By Matthew Cookson
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Tube strike set to shut down London

This article is over 12 years, 7 months old
London Underground and Transport for London workers are set to bring the capital to a grinding halt for 48 hours next week after voting to strike over job losses, pay cuts and management bullying.
Issue 2154

London Underground and Transport for London workers are set to bring the capital to a grinding halt for 48 hours next week after voting to strike over job losses, pay cuts and management bullying.

London Underground workers voted by over 85 percent – 2,810 to 488 – to strike, while Transport for London workers voted by 60 to 15 for action.

The workers are set to strike for 48 hours from 7pm on Tuesday of next week.

The RMT transport union members had already voted overwhelmingly in April to strike. But after management launched a legal challenge, union leaders called a reballot.

Now RMT members have delivered a blow to the bosses by voting in an even higher proportion for strikes.

RMT members across London Underground met last week after the ballot result had been announced.

They were angry at management for using the courts against the union and launching an offensive on its reps.

Many activists believe that management has provoked this dispute as a way to try to smash the RMT.

London mayor Boris Johnson backs London Underground bosses, as shown by his refusal to meet with the RMT last week.

Activists are determined that even if management attempted another legal challenge to stop the strikes, the action should go ahead. RMT members were encouraged to hear of the massive votes for strikes by postal workers in the CWU union in London.

Many in both unions hope they can take action together in the future.

Tube workers know they are in a major fight.

One RMT rep on London Underground told Socialist Worker, “People look to the RMT on London Underground as a union that will stand up for itself. Union members have a role to play in setting an

example to other groups of workers. Working people shouldn’t have to buckle under because there is a recession.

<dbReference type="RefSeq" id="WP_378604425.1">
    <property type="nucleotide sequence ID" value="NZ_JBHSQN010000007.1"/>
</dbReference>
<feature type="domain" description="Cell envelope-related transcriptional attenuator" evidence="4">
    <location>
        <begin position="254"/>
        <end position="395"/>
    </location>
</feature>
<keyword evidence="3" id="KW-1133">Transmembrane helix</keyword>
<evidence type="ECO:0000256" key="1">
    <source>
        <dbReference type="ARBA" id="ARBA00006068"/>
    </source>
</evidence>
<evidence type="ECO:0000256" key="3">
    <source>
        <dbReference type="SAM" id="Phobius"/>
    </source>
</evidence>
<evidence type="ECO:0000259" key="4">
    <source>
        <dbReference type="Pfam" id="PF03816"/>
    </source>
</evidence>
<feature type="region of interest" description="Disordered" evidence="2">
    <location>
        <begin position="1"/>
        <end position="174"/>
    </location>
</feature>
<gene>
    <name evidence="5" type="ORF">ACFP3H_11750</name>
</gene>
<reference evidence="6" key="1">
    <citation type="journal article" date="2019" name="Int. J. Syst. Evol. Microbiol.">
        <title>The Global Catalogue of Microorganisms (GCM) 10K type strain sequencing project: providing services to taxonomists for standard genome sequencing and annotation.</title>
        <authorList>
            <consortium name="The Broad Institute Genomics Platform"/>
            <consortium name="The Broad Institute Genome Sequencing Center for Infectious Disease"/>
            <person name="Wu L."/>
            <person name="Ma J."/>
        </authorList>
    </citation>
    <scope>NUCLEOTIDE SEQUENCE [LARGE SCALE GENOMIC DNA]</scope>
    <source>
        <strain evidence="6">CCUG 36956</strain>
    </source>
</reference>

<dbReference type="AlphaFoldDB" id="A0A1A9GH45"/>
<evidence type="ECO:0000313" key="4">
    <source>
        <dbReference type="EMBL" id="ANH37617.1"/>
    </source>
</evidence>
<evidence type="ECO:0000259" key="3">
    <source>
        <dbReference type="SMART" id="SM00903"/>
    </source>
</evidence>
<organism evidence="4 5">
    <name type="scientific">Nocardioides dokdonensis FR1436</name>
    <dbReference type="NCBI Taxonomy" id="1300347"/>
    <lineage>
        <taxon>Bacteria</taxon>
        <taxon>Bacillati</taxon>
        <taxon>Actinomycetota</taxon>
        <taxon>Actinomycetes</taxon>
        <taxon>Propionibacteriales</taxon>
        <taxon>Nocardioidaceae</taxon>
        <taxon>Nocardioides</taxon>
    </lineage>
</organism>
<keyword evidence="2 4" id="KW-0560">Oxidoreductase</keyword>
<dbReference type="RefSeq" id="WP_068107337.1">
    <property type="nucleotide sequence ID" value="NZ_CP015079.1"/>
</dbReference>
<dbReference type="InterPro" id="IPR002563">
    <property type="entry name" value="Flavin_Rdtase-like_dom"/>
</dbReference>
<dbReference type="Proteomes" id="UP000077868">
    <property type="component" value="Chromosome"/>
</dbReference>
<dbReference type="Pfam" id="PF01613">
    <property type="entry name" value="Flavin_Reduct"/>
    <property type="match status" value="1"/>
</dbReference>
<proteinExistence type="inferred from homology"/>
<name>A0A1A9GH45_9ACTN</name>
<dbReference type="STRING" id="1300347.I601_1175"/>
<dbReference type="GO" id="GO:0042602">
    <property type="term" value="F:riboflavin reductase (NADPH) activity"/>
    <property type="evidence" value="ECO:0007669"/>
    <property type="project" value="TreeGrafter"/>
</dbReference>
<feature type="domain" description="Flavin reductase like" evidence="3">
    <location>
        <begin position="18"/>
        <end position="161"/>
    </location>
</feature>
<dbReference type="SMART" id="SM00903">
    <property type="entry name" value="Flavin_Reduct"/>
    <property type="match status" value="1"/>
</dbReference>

“It is easy for management to resolve this dispute. They need to return to the agreements on jobs that we have, get rid of the five-year pay deal, give us a decent cost of living pay increase and stop breaking the disciplinary agreements.”


The victimisation of workers and threat to passenger safety has seen RMT members on the Victoria line bring it to a halt with two solid strikes.

One RMT member on the Victoria Line said, “Next week’s strikes will be our third and fourth days on the picket line in recent weeks.

“Management need to come to terms with the fact that members will not be intimidated and will take action as they see fit.”

Unjum Mirza, the political officer of London transport region of the RMT, said, “Management want to destroy the union’s strength on London Underground, and to do that they are going for the reps.

“Two safety reps on the Bakerloo Line have had their email and computer access suspended after management claimed they were using them in an ‘inappropriate way’.

“This is a fight we can win. We should be looking to coordinate our action with the London postal workers to strengthen our strikes.

“Other workers should support our fight for decent pay, jobs and trade union rights.”

Key issues driving dispute

  • Jobs – London Underground is cutting 1,000 jobs while Transport for London could slash 3,000 jobs.

    Neither company has ruled out compulsory redundancies.

    Both also want to rip up an agreement signed with the RMT and Aslef unions in 2001 guaranteeing no compulsory redundancies.

  • Pay – London Underground has offered workers a five year pay deal, which would mean a 1 percent rise this year followed by the RPI measure of inflation plus 0.5 percent for the next four years.

    This would mean a pay cut in real terms. RPI is currently at -1.2 percent, while the CPI measure of inflation is at 2.3 percent and the real cost of living is rising much faster.

    Transport for London has not even made an offer to workers.

  • Bullying – Management has launched an aggressive campaign using attendance and disciplinary procedures against workers.

    Workers and union reps have received harsh punishments including sick pay being stopped and suspensions.

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